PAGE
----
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Clinton: Trump deserves the ‘chance to lead’

Democratic presidential hopeful admits last night’s upset will hurt for a long time


Hillary Clinton speaks to supporters this morning as former President Bill Clinton looks on Associated Press/Photo by Andrew Harnik

Clinton: Trump deserves the ‘chance to lead’

With a bank of American flags at her back, Hillary Clinton officially conceded her long and contentious battle for the White House, saying President-elect Donald Trump deserves the “chance to lead.”

Clinton told a room packed with supporters that she called Trump to congratulate him and offer to work with him as he takes office. She said she hoped he would be a successful president for all Americans.

“This is not the outcome we wanted or worked so hard for,” Clinton said. “I’m sorry we did not win this election for the values we share and the vision we hold for our country.”

When she took the stage, hours later than initially expected, Clinton had a hard time quieting the crowd as supporters jumped to their feet to give her a rousing welcome and sendoff. Last night’s unexpected loss stung for all of them, she acknowledged.

“This is painful and it will be for a long time,” she said. “But remember that our campaign was never about one person or one election. It was about the country we love. It was about building an America that is hopeful, inclusive, and big-hearted.”

Some Clinton supporters took to the streets last night to show their displeasure with the outcome. Protesters in Oakland, Calif., burned Trump in effigy, smashed windows at the Oakland Tribune, and lit fires in the streets. Smaller protests erupted at University of California campuses and neighborhoods in Berkeley, Irvine, and Davis and at San Jose State University. About 500 people swarmed the streets around UCLA. In Portland, Ore., protesters burned an American flag and blocked traffic on downtown streets.

Clinton supporters weren’t the only ones in shock last night. Overseas, stock markets tumbled as Trump crept closer to victory, as did U.S. stock market futures. But by noon today, the markets had mostly stabilized, trending generally upward.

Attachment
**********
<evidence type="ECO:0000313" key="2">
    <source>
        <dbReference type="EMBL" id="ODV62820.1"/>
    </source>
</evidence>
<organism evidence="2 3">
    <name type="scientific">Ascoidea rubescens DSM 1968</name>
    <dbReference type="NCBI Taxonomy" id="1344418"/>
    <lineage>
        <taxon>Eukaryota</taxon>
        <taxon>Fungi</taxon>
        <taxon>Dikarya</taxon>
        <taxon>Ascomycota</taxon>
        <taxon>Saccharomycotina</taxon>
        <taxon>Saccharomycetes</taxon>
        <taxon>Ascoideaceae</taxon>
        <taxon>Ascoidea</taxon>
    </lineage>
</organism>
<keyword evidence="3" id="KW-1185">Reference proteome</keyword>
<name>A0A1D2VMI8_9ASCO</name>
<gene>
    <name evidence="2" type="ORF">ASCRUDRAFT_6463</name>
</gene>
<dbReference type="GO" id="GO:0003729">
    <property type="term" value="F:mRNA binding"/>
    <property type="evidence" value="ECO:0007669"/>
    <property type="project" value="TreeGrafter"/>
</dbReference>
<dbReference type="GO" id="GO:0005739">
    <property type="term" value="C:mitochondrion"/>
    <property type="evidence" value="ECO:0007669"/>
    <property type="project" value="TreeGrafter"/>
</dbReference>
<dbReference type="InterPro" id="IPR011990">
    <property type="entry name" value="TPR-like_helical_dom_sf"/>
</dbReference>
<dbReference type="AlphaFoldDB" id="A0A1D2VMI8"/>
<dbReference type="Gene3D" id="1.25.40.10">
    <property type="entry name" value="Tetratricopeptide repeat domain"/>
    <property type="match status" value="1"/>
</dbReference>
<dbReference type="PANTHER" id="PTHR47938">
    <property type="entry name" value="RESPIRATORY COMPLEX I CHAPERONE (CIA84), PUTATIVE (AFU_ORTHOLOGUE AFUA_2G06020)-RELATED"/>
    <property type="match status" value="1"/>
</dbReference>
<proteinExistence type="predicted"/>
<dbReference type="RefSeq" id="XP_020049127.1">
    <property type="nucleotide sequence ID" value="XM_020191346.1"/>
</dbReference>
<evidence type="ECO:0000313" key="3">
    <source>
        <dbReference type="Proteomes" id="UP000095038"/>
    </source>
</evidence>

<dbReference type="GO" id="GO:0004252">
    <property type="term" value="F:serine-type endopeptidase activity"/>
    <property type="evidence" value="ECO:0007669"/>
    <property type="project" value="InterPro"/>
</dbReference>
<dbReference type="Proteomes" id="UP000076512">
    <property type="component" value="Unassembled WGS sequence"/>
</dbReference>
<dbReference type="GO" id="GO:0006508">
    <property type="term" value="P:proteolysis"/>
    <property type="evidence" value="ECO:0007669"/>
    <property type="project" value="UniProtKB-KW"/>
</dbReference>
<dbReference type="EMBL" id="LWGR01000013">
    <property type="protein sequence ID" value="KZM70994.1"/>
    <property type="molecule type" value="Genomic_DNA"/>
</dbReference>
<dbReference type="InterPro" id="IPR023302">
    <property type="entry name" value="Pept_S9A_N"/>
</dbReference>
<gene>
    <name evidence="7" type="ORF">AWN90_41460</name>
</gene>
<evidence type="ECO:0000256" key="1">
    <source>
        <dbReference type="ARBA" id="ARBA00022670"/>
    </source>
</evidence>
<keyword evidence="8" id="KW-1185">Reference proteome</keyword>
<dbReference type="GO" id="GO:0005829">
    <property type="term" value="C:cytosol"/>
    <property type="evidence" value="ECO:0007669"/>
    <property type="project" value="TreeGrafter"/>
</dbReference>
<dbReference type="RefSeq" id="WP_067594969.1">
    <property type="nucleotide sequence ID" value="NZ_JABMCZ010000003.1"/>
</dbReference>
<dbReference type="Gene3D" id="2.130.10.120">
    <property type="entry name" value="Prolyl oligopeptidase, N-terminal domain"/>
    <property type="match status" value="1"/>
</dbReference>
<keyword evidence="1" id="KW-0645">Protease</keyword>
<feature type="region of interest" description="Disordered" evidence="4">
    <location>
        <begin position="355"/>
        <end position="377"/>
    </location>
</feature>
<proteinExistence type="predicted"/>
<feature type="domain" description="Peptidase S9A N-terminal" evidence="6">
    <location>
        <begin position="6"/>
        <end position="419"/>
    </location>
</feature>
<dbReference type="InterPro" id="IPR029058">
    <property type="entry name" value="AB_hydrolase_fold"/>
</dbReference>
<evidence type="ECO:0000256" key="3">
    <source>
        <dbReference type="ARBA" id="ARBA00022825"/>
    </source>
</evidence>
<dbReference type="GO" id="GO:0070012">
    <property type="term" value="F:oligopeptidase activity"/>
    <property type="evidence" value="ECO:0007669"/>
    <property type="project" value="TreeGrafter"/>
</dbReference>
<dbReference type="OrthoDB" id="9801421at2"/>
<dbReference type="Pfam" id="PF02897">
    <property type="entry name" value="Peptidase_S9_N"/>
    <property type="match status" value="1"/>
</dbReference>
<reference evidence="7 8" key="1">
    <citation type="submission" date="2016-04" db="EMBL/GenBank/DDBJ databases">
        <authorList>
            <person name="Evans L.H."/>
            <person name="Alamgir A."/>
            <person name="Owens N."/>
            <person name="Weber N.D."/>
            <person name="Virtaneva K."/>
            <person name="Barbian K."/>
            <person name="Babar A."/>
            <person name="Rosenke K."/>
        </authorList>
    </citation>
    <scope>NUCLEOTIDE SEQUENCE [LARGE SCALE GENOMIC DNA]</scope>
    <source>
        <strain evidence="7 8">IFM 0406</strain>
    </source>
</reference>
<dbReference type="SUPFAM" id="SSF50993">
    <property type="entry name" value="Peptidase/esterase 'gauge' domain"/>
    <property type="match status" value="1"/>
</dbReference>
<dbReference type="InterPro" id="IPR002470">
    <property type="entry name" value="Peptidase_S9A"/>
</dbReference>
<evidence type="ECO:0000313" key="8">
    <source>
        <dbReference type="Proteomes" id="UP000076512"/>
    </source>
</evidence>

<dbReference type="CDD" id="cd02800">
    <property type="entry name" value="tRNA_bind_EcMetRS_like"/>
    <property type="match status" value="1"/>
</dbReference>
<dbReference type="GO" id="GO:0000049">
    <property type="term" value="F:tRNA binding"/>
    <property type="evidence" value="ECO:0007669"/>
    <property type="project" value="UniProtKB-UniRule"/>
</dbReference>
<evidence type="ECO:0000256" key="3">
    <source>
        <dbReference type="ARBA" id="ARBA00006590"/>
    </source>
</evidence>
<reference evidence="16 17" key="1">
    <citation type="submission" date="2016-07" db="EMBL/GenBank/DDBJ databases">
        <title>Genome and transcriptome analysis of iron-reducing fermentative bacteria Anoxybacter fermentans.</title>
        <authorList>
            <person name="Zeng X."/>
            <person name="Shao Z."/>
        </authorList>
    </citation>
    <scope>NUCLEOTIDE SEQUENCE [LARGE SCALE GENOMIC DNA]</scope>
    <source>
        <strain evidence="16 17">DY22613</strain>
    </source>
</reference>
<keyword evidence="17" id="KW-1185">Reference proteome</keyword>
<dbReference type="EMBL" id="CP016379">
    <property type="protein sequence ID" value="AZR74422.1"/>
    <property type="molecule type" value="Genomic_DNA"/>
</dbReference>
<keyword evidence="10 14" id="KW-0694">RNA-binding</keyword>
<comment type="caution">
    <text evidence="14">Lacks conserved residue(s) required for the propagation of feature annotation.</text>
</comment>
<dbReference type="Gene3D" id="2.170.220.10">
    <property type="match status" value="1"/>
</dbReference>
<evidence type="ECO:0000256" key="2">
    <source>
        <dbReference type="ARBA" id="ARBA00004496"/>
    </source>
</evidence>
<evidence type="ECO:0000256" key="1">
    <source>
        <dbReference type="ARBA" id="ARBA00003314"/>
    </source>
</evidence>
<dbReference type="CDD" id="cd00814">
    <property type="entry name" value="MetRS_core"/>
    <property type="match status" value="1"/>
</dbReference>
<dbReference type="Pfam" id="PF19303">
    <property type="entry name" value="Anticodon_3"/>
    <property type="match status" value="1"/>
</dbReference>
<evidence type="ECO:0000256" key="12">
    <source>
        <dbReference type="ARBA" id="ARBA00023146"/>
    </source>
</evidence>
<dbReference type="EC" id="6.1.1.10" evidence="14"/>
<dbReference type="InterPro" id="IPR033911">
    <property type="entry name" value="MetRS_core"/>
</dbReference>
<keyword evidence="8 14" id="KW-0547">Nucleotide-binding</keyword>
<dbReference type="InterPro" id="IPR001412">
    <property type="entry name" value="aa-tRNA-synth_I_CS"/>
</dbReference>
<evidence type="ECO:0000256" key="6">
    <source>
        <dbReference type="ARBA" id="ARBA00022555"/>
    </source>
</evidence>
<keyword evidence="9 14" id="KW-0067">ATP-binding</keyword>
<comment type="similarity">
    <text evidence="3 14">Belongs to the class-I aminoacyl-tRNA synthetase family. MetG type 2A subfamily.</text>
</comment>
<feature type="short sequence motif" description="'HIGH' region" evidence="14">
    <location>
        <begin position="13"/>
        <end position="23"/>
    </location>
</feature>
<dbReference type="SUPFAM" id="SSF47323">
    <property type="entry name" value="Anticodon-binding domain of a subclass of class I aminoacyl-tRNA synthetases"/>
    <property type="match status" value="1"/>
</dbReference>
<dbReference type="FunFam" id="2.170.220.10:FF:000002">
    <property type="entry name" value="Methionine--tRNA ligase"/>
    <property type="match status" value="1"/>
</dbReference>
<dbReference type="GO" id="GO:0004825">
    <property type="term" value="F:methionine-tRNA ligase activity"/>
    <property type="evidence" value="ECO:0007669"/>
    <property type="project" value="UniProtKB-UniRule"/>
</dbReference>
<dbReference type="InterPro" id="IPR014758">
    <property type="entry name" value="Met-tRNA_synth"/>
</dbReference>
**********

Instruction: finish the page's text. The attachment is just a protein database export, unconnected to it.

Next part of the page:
Although Clinton struck a mostly hopeful and conciliatory note in her concession speech, she took one pointed swipe at her opponent, noting she didn’t just respect the nation’s tradition of a peaceful transfer of power, she cherished it. When asked during a debate whether he would respect the outcome of the election, Trump said it would depend on the result, prompting speculation he might fight a Clinton victory.

But in the end, the Electoral College tally wasn’t even close. Although three states remain officially undecided as of this morning, Trump has 279 votes to Clinton’s 228. If Arizona and Michigan go for Trump, as it appears they will, he will finish with 306 electoral votes.

Clinton supporters can claim one victory: the popular vote. By the time the former secretary of state conceded the race, she had 47.7 percent of the popular vote, compared to Trump’s 47.5. That number could change when all the votes are tallied.

Clinton urged her supporters not to give up fighting for the values they hold dear, especially those who want to see a woman in the Oval Office.

“To all the women who put your faith in me, nothing has made me prouder than to be your champion,” she said. “I know we still have not shattered that highest and hardest glass ceiling, but someday someone will and hopefully sooner than we might think right now.”


Leigh Jones

Leigh is managing editor for WORLD Radio. She is a World Journalism Institute graduate who spent six years as a newspaper reporter in Texas before joining WORLD. Leigh also co-wrote Infinite Monster: Courage, Hope, and Resurrection in the Face of One of America's Largest Hurricanes. She resides with her husband and daughter in Houston, Texas.

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